Jimmy Graham negotiations

Graham will become the highest-paid tight end in NFL history, and the Saints won't have a problem giving Graham that distinction.

I've confirmed the Saints sent their latest contract offer to Graham's camp two months ago, before he opened the season with monstrous numbers. Notice the use of "latest contract offer." The team has indeed been actively pursing a new deal for their best offensive weapon, but it takes two parties for negotiations to commence.

For now, Graham is content on playing under the terms of the final year of his rookie contract, which will pay him $1.323 million this season.

I wasn't made privy to the new terms discussed at the bargaining table, but my guess is the offer exceeded the contract signed by New England Patriots tight end Rob Gronkowski two years ago, which was a six-year deal reportedly maxing out at $54 million.

Graham's contract situation is reminiscent of the way talks began between the Saints and Drew Brees nearly two years ago before Brees ultimately received his lucrative extension.

After the Patriots' Tom Brady signed his deal in 2011 that made him the highest-paid quarterback in NFL history, the Saints offered Brees a contract that would have surpassed Brady's. Brees and his agent, Tom Condon, passed on the initial offer.

It took two more seasons, a franchise tag and another four months before Brees and the Saints finally agreed to a then-record five-year, $100 million deal.
In 2011, Peyton Manning received the franchise tag by the Indianapolis Colts. It took Manning another five months to receive a long-term deal. Condon also represents Manning.

Unless something drastically changes, I would anticipate Graham's contract negotiations to play out in the same fashion as Brees and Manning. Why? Graham's agent is Jimmy Sexton, who works for the same firm as Condon -- Creative Artists Agency. 

Graham's camp might not only be looking for him to cash in as the highest-paid tight end in league history but also get a pay scale in line with elite receivers such as Detroit's Calvin Johnson (eight years, $132 million maximum) and Arizona's Larry Fitzgerald (eight years, $120 million). Graham leads the league in receiving yards even after last week's game against New England in which he was held without a catch. He's become one of the best skill position players in the NFL.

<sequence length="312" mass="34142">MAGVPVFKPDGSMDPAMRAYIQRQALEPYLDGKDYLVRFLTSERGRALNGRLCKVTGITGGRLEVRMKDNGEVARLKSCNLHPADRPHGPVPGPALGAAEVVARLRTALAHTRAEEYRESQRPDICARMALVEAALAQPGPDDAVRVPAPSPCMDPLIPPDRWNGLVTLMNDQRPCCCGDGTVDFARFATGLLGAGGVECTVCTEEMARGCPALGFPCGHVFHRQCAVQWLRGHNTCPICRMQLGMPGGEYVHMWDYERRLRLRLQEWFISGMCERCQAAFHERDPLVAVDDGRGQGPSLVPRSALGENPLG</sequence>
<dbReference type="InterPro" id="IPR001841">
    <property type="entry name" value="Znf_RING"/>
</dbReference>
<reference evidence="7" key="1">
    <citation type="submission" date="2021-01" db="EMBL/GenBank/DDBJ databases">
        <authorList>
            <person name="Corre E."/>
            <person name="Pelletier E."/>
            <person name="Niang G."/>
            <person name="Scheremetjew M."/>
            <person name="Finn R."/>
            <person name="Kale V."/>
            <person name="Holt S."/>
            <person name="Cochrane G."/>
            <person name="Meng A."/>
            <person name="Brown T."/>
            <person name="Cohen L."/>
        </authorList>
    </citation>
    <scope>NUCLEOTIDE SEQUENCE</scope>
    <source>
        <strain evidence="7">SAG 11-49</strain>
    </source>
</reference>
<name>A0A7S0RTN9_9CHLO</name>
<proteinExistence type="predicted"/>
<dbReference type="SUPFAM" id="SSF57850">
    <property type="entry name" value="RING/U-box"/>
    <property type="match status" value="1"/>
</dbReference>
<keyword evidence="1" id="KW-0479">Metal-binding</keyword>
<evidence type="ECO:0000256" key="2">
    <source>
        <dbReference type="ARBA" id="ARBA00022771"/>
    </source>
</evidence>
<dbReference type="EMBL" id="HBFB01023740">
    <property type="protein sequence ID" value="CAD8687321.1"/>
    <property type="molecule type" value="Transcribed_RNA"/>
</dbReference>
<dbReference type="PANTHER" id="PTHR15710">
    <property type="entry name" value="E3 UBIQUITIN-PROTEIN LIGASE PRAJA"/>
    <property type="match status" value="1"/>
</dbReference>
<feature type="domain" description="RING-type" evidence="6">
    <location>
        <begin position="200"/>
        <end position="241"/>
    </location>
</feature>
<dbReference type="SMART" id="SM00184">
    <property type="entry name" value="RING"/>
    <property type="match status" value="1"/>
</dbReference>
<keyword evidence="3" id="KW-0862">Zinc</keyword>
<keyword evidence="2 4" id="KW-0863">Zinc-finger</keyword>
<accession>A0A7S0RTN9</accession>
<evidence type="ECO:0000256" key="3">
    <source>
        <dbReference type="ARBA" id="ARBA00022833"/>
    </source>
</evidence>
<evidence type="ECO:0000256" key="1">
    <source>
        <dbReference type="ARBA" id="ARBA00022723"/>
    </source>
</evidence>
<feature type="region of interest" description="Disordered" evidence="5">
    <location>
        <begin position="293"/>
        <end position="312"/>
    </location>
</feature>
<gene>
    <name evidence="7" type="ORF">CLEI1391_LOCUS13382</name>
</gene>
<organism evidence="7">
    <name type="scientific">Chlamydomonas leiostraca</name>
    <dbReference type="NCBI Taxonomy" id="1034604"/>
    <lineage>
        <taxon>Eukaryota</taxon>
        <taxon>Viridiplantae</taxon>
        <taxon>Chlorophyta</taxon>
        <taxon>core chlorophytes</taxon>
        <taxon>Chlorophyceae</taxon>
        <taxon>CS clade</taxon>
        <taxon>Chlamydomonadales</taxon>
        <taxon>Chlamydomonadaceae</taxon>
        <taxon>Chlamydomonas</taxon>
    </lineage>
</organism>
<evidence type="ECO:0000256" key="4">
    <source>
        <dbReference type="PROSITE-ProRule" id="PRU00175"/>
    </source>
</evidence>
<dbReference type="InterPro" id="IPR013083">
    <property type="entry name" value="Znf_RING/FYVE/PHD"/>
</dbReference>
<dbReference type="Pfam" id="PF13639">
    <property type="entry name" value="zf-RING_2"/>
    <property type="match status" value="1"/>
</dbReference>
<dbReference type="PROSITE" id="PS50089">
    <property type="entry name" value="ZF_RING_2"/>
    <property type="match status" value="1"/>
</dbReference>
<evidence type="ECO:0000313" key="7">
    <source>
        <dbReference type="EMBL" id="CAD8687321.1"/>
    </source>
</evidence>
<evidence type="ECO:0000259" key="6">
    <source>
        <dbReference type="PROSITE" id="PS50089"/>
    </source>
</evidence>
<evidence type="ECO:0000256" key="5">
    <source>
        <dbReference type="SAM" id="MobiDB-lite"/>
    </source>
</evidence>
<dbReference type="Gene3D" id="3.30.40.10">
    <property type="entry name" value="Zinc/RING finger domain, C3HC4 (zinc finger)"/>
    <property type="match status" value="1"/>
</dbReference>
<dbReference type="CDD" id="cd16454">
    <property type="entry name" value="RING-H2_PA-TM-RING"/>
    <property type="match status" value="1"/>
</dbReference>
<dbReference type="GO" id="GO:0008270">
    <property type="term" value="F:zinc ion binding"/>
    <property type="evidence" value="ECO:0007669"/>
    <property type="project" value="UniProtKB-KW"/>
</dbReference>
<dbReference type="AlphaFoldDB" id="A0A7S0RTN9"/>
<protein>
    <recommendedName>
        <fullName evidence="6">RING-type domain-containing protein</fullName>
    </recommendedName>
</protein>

But the likelihood of Graham getting receiver-type money like Johnson or Fitzgerald is zero. 

How much is Graham seeking? It's not been made public, and the Saints may not even know as Pro Football Talk reported recently that Graham's representatives hadn't made a counterproposal.

At least the Saints knew Brees' asking price.

Here's how I predict the next several months will play out in negotiations between the Saints and Graham:

A new deal won't be reached this season.

The Saints will be forced to use the franchise tag on Graham, at a rate of about $6 million for next season - the average for the league's five highest-paid tight ends. I'm not buying he'll be tagged as a wide receiver.

The two sides eventually will strike a deal during the summer closer to Gronkowski's contract as opposed to the Johnson and Fitzgerald deals.

Saints fans, you should already be battle tested after Brees' contract tussle. Prepare yourself accordingly for another long process with Graham.

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